Update: The nurse just took me to the room where my mom is staying until she wakes up. I am NOT cut out for this. I had to carry my purse and her purse and her jacket and her change of clothes and my hospital to-go kit and my blanket all the way back there...and SHE has on the cool grippy socks and all the warm microwaveable blankets. I honest to god almost asked the nurse if she could microwave my blanket. Does my blanket need microwaving? No. That's not the point leave me alone, don't make fun of me.
It's fun to be 'fun' and joke with some of my symptoms but the truth is has taken a lot of adjusting, a lot of tears, a lot of support—a lot of time to get to this point where I can be so light hearted about my disease. Sometimes I'm too good at it. My sister who is convinced that sometimes I have this (honest to god real disease caused by MS neurological damage) problem where at times, due to brain damage, the patient is unable to process the sadness/upsetting part of things. Well, I have my breakdowns. Bad things keep happening, and will keep happening. But somehow, and more importantly I rise back up each time. And I just keep getting stronger. And I somehow just keep smiling. But man, sometimes I could use a break. And a hug. And some rosé.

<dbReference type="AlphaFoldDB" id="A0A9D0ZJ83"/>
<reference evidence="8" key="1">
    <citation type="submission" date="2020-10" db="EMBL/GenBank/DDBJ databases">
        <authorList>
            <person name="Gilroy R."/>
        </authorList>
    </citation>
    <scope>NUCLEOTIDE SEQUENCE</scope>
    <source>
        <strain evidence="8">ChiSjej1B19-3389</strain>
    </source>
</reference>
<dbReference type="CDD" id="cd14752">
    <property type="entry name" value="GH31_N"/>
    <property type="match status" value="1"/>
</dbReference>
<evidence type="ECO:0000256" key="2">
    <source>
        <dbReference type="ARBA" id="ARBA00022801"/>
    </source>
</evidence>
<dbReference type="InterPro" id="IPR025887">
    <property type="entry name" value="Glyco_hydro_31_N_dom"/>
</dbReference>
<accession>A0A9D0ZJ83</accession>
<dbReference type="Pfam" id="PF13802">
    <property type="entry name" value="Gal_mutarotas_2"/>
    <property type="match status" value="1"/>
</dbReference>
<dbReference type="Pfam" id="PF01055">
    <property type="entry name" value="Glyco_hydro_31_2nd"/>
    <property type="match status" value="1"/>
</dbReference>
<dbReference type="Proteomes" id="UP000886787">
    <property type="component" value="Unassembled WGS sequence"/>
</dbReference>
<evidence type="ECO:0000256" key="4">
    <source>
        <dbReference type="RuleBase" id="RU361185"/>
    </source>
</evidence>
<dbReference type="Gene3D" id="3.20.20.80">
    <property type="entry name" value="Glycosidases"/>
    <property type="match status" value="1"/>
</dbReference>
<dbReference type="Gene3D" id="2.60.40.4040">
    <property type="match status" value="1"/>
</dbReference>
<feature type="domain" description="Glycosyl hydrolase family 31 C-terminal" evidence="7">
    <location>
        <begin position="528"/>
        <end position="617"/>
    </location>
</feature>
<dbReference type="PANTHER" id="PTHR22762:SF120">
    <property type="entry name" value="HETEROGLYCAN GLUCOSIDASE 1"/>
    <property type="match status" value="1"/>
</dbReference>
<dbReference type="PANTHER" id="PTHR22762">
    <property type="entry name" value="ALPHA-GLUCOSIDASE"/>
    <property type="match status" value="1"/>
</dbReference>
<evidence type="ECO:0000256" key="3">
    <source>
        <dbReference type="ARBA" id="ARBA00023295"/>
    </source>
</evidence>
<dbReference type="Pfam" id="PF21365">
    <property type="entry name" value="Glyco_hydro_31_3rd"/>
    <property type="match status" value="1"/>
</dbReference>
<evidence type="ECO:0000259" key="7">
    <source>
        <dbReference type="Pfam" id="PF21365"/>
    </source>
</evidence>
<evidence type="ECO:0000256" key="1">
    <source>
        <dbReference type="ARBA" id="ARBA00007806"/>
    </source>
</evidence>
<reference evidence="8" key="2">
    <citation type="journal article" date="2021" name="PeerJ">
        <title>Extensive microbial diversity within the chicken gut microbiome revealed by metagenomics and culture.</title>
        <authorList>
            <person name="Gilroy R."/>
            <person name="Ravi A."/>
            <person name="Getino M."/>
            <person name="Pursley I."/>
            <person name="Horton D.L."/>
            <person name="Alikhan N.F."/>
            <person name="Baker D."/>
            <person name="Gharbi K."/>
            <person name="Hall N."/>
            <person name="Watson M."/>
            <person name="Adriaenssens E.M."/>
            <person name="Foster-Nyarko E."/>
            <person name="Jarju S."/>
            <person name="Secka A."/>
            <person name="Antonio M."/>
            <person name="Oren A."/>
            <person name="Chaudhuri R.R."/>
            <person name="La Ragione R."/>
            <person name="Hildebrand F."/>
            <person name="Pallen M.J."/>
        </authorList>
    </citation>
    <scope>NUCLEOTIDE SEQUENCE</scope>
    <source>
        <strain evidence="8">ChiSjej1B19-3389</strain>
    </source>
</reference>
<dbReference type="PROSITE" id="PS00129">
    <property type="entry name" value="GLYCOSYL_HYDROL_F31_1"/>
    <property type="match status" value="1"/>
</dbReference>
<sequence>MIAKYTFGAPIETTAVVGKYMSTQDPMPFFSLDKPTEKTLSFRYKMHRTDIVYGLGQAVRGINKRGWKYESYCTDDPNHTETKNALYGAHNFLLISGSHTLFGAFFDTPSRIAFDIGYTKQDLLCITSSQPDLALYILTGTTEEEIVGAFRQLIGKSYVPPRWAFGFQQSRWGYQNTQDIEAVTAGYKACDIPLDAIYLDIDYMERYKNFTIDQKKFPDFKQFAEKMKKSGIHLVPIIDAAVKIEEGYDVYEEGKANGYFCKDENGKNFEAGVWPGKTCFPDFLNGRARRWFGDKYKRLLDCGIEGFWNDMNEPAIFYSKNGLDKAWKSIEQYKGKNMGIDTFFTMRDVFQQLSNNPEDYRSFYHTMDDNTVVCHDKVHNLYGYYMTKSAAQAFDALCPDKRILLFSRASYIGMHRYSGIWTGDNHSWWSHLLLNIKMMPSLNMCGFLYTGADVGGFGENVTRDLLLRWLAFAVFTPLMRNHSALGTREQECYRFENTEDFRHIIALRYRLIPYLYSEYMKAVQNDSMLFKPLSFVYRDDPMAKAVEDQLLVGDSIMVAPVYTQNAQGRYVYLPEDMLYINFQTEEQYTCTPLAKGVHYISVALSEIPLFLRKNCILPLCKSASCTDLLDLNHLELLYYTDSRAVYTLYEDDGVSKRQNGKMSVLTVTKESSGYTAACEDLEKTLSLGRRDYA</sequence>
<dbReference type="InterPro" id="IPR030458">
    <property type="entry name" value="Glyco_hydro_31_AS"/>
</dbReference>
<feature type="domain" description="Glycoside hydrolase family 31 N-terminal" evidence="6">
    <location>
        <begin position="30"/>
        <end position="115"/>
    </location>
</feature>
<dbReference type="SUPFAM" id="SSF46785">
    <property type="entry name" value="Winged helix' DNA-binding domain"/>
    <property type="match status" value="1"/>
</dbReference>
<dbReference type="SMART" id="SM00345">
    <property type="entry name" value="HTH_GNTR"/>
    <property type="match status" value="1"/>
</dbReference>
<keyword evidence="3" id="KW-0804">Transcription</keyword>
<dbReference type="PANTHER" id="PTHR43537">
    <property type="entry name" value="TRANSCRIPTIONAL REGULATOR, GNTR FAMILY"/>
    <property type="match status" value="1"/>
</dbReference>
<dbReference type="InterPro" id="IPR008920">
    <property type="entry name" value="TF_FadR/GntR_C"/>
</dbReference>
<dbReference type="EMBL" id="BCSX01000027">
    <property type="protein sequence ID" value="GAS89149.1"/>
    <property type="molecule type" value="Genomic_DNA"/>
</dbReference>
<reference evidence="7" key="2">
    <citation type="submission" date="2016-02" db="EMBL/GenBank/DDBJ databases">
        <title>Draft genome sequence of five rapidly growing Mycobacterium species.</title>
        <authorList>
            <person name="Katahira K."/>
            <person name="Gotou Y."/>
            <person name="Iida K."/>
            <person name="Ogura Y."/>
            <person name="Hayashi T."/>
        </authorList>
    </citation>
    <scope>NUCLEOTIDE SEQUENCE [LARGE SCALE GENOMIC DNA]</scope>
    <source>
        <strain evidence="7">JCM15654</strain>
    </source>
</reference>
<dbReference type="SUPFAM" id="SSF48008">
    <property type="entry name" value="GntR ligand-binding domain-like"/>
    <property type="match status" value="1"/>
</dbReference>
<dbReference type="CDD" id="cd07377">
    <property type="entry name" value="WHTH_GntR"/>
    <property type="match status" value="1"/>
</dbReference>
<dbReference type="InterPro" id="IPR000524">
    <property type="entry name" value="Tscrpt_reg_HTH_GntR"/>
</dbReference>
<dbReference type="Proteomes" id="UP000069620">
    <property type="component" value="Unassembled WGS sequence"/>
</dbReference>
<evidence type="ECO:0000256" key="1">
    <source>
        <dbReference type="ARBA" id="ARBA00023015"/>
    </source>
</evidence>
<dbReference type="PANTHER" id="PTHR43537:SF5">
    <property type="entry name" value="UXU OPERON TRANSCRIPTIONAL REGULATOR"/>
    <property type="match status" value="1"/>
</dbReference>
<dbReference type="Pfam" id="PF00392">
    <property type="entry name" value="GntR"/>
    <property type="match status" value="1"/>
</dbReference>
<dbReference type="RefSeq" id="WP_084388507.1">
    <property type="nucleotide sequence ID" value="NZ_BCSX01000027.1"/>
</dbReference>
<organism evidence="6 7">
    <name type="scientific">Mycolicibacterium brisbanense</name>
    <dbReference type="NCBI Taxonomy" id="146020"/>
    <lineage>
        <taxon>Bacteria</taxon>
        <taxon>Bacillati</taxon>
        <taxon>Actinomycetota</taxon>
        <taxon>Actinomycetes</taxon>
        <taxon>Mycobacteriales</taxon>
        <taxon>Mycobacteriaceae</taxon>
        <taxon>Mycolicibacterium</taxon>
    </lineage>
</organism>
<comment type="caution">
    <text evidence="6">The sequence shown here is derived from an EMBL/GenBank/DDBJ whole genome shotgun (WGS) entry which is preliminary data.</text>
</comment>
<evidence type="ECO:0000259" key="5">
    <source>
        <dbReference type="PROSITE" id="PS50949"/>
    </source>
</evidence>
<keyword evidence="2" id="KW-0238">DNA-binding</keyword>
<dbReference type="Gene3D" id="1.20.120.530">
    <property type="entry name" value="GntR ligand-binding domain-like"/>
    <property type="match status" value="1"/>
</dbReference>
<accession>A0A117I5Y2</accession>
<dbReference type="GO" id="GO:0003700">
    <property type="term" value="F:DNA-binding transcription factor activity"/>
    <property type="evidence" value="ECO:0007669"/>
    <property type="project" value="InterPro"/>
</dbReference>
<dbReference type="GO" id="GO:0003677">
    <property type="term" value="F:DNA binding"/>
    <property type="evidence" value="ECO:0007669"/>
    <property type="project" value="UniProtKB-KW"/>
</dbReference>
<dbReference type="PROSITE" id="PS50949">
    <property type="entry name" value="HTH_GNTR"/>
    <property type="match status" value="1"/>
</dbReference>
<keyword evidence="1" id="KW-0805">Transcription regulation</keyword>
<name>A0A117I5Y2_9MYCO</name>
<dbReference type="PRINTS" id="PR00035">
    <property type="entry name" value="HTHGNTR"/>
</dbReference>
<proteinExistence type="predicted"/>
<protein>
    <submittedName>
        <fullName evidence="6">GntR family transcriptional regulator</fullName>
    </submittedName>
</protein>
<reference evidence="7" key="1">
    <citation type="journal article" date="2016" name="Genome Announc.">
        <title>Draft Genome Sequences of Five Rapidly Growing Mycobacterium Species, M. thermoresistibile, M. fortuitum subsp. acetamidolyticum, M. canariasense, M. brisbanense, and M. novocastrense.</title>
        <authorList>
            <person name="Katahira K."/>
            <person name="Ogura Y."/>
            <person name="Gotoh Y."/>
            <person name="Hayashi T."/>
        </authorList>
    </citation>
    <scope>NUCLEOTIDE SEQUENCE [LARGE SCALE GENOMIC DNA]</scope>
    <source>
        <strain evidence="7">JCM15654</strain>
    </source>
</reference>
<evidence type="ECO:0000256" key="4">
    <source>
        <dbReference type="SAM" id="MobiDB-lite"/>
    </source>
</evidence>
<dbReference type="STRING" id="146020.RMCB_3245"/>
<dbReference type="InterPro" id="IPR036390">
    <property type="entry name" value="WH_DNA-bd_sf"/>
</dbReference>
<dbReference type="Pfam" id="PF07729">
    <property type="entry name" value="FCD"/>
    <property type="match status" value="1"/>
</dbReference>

Does listening to music help lower the severity of your stress or MS symptoms?